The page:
NOAA Weather Radio is a free public service provided by the National Weather Service. It consists of continuous broadcasts of current weather conditions, forecasts, and warnings localized for your area.
At the Wilmington National Weather Service, we operate five weather radio transmitters serving portions of the eastern Carolinas. The map below displays the frequency and coverage area of each transmitter. The six-digit numbers displayed below each county name are the FIPS (Federal Information Processing System) codes used to program weather radios with the SAME feature (more information below).
Winnabow, NC - 162.550 MHz (KHB-31) serving Bladen, Brunswick, Columbus, New Hanover, Pender and southern Sampson counties, and the North Carolina coastal waters between Surf City and Little River Inlet.
Aynor, SC - 162.400 MHz (KEC-95) serving western Brunswick, southern Columbus, southern Dillon, eastern Florence, Georgetown, Horry, Marion and Williamsburg counties and the South Carolina coastal waters between Little River Inlet and Cape Romain.
Florence, SC - 162.550 MHz (WXJ-22) serving Darlington, Dillon, Florence, Marion, Marlboro, and Williamsburg counties, and relaying warnings for Chesterfield, Clarendon, Kershaw, Lee, and Sumter counties.
St. Pauls, NC - 162.475 MHz (WXL-50) serving Moore, Harnett, Hoke, Scotland, Cumberland, Marlboro, Dillon, Robeson, Bladen and Columbus.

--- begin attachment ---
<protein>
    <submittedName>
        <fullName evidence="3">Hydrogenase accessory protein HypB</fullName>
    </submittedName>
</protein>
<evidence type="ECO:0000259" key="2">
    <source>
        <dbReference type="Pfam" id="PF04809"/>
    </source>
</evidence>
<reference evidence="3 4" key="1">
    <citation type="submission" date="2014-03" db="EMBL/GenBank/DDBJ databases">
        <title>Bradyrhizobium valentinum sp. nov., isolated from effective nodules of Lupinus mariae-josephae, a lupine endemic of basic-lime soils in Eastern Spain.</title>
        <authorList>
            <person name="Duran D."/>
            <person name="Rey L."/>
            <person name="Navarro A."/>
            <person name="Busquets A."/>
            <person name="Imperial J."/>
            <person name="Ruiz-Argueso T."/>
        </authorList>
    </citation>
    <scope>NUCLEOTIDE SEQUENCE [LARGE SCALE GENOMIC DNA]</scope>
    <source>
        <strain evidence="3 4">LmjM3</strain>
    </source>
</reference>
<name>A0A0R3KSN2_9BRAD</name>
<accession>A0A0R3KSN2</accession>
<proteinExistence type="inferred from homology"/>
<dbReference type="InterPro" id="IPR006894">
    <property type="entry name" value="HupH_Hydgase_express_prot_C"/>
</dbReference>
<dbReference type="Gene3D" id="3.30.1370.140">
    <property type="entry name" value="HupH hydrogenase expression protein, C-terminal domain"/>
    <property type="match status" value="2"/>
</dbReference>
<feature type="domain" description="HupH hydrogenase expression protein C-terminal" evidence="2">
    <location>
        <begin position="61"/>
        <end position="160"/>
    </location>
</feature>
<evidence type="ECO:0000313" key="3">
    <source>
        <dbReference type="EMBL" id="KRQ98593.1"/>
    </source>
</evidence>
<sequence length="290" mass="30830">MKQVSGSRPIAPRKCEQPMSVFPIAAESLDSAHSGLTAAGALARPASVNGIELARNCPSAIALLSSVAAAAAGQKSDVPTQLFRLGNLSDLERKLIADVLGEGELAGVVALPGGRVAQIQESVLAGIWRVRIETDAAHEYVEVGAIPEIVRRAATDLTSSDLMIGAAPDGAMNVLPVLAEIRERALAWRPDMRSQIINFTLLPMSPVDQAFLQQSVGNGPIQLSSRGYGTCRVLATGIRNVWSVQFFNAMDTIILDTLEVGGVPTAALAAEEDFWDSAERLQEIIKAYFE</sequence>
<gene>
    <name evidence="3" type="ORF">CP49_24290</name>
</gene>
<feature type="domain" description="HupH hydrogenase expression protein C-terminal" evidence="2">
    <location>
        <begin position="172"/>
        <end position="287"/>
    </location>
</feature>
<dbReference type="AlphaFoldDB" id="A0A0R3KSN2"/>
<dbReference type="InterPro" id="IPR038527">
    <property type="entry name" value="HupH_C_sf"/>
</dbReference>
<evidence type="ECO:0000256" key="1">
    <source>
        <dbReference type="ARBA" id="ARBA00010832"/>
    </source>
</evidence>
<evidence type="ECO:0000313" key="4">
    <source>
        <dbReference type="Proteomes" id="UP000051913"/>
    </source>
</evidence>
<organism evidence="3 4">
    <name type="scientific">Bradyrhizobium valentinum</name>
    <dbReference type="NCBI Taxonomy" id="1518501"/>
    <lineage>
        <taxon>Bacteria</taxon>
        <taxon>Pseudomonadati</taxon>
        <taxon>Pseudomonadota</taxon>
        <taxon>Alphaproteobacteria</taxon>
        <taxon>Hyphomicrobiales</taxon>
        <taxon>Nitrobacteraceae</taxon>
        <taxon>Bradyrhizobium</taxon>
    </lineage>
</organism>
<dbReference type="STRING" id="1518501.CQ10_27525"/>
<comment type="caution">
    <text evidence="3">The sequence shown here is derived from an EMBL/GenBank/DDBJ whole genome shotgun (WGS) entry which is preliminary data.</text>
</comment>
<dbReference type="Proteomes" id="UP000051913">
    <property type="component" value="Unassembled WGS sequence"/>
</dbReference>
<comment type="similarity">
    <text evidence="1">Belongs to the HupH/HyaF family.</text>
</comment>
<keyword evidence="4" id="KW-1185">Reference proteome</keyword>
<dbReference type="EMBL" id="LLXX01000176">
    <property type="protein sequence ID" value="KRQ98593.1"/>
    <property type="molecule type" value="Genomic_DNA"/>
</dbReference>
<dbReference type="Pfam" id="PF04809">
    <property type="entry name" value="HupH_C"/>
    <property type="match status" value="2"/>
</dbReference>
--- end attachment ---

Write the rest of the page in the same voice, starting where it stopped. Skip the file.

Georgetown, SC - 162.500 MHz (WNG-628) serving Georgetown, eastern Williamsburg County and the coastal waters from Little River Inlet to South Santee River, SC.
Currently, weather radio broadcasts are automatically generated using a computer system called CRS - Console Replacement System. A computer "reads" our forecasts and warnings on the air as soon as they are issued, saving time which used to be spent printing, editing, and manually reading the forecasts. In a severe weather situation, these extra few minutes can mean the difference between life and death.
Weather radios can be purchased at most electronics and department stores, or over the internet. Different models are available with a variety of features and prices. Some models can even be customized with your county FIPS code so they will only alarm with your warnings -- and not for a storm 50 miles away. See the transmitter coverage map above for local FIPS codes, or this page for FIPS codes for anywhere in the country.
For additional information on NOAA Weather Radio, see the national page at: http://weather.gov/nwr/